Serbia is a Central European country which mostly practices Orthodox Christianity. It was formerly part of Yugoslavia.

General censorship[]

Censorship in Serbia is prohibited by the Constitution. Freedom of expression and of information are protected by international and national law, even if the guarantees enshrined in the laws are not coherently implemented. Instances of censorship and self-censorship are still reported in the country. Serbia is deemed "partly free" by Freedom House and ranks 93rd out of 180 countries in the 2020 Press Freedom Index report compiled by Reporters Without Borders, declining its ranking by three if compared to 2019, fourteen if compared to 2018 and 24 places if compared to 2017. In 2018, International Research & Exchanges Board described the situation in the media in Serbia as the worst in recent history, and that Media Sustainability Index dropped because the most polarized media in almost 20 years, an increase in fake news and editorial pressure on media. Within the framework of negotiations with the European Union, the EU has requested that Serbia improve and guarantee freedom of expression and of the press. According to Christian Mihr of Reporters Without Borders, "as a candidate country [Serbia] must seriously understand the importance of the independence of journalists and the need for freedom of the media."

Book censorship[]

Internet censorship[]

There are no government restrictions on access to the Internet, e-mail, or Internet chat rooms. There are isolated reports that the government monitors e-mail. Individuals and groups are able to engage in the peaceful expression of views via the Internet, including by e-mail. The constitution prohibits arbitrary interference with privacy, family, home, or correspondence. While the law requires the Ministry of Interior to obtain a court order before monitoring potential criminal activity and police to obtain a warrant before entering property except to save persons or possessions, police occasionally fail to respect these laws. Most observers believe authorities selectively monitor communications, eavesdrop on conversations, and read mail and e-mail. Human rights leaders also believe that authorities monitor their communications. The 2010 Law on Electronic Communications obliges telecommunications operators to retain for one year data on the source and destination of a communication; the beginning, duration, and end of a communication; the type of communication; terminal equipment identification; and the location of the customer's mobile terminal equipment. While these data can be accessed by intelligence agencies without court permission, a court order is required to access the contents of these communications. In 2013 the Constitutional Court of Serbia ruled that a court approval is necessary also for data collection. In early 2014 the SNS tried to stop the spread of a satirical video about Aleksandar Vučić saving a young boy from a line of cars stuck in a snowstorm near Feketić, in Vojvodina. When the attempt at censoring the video proved unsuccessful, Vučić himself endorsed it on his Facebook profile, presenting the gesture as extraordinary. After the May 2014 floodings, the government established a state of emergency allowing it to detain citizens for "inciting panic". Online websites that were critical of the official response to the crisis were deleted or temporarily blocked. The OSCE Media Freedom declared its concern about censorship in the case and demanded that authorities "stop interfering with the work of online media outlets". Vucic denied all claims of censorship and intimidation and called OSCE official liars, then apologized to the organization and said the government would investigate. Since Serbian Progressive Party came to power, Serbia has seen a surge of internet trolls and pages on social networks praising the government and attacking its critics, free media and the opposition in general. That includes a handful of dedicated employees run fake accounts, but also the Facebook page associated with a Serbian franchise of the far-right Breitbart News website.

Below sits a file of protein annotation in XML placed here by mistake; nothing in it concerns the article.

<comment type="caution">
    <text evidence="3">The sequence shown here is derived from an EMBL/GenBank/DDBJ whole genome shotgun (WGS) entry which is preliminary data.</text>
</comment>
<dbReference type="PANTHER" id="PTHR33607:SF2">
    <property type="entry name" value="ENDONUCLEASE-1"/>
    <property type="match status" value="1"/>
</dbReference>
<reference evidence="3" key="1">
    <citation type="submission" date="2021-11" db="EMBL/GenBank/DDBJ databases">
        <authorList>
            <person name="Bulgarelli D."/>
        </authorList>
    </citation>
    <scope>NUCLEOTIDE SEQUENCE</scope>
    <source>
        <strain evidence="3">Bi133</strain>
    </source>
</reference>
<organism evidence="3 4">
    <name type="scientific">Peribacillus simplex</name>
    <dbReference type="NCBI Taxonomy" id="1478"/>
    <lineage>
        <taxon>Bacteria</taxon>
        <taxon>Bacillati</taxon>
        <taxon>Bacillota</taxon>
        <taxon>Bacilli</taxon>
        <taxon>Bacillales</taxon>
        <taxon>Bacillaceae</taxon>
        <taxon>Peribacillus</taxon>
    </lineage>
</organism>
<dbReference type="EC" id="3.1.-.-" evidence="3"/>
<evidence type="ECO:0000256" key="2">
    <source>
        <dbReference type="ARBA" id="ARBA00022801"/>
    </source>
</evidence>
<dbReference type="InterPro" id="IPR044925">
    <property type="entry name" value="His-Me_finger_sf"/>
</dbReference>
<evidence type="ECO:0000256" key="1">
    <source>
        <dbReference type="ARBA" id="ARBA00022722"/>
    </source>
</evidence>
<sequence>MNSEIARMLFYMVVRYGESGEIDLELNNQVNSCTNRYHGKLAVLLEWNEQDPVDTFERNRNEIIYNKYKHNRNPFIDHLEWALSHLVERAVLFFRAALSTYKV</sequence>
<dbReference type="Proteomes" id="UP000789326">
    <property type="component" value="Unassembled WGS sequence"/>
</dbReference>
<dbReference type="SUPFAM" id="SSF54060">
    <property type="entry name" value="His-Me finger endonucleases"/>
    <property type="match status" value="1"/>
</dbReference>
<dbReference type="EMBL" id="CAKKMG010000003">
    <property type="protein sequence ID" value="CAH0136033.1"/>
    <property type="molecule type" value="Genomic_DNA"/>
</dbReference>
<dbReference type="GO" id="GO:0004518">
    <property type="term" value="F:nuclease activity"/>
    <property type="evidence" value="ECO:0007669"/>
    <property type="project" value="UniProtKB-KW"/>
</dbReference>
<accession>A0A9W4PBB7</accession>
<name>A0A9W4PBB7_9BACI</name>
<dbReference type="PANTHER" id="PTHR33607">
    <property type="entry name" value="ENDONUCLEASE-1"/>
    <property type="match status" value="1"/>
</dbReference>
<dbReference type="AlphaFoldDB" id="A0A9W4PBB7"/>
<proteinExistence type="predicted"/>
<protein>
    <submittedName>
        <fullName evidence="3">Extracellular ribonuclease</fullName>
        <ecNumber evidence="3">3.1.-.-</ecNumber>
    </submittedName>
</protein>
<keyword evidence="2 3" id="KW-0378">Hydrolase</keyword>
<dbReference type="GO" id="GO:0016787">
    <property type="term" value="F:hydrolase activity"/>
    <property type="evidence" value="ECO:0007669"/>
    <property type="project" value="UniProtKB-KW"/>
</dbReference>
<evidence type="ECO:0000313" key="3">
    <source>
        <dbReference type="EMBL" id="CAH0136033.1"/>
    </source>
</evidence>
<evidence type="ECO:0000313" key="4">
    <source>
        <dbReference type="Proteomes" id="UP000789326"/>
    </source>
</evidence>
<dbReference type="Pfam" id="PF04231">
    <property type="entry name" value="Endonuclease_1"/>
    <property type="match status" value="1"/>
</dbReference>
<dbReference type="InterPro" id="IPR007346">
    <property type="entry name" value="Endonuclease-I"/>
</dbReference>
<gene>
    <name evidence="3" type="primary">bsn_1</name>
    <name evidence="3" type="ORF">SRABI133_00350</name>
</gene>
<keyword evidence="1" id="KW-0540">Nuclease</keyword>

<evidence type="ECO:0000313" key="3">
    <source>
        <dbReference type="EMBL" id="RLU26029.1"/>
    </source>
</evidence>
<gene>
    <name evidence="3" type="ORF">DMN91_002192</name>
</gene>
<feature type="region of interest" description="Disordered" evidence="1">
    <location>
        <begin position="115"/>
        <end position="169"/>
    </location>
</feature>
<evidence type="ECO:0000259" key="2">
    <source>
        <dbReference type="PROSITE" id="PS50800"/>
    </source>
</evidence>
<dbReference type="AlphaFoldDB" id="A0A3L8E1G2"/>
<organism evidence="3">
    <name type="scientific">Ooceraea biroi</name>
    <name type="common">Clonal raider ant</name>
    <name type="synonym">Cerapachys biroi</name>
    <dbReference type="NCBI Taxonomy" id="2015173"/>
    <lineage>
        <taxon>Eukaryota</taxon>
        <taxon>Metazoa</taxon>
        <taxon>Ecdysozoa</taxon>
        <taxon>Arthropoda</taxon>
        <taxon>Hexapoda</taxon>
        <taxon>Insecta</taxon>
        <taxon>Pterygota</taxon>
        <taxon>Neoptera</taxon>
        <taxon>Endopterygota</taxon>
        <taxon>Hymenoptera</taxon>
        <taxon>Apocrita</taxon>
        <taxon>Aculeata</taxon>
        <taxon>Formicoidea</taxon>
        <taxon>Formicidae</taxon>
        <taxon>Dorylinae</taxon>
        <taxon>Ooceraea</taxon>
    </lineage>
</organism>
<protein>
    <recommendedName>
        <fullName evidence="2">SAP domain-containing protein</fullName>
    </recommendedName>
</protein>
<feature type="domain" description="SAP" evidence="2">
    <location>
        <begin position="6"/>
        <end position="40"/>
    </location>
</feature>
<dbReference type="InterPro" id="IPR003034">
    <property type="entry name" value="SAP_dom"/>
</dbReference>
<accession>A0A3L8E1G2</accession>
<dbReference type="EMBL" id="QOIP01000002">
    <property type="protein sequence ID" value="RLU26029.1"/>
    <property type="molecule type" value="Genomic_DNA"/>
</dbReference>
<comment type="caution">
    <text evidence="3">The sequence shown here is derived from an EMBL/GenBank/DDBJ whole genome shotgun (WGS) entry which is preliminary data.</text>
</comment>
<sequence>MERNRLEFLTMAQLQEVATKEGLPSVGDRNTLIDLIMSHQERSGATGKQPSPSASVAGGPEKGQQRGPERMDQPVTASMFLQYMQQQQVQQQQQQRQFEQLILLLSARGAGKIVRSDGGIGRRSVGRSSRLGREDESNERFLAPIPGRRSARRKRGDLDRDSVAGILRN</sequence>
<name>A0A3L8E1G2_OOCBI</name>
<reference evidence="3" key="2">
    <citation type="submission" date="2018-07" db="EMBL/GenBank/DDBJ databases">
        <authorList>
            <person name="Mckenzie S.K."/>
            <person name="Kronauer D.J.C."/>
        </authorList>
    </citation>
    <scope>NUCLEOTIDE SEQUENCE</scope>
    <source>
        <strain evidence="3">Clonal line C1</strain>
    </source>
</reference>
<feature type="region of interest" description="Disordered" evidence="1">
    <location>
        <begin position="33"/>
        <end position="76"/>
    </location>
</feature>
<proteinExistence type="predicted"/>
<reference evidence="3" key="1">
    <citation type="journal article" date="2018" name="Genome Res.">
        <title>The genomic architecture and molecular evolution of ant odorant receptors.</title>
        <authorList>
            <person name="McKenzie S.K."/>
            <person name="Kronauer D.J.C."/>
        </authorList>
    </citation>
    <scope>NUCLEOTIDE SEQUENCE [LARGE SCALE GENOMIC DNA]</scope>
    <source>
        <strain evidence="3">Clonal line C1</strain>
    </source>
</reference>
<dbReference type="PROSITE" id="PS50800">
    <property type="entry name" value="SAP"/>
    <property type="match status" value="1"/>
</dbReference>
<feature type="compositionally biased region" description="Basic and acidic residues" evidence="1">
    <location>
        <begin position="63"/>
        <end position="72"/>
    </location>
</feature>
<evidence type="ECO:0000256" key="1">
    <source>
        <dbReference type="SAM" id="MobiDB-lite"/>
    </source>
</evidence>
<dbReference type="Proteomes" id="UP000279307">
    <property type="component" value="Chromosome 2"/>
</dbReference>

Film censorship[]

Television censorship[]

Video game censorship[]

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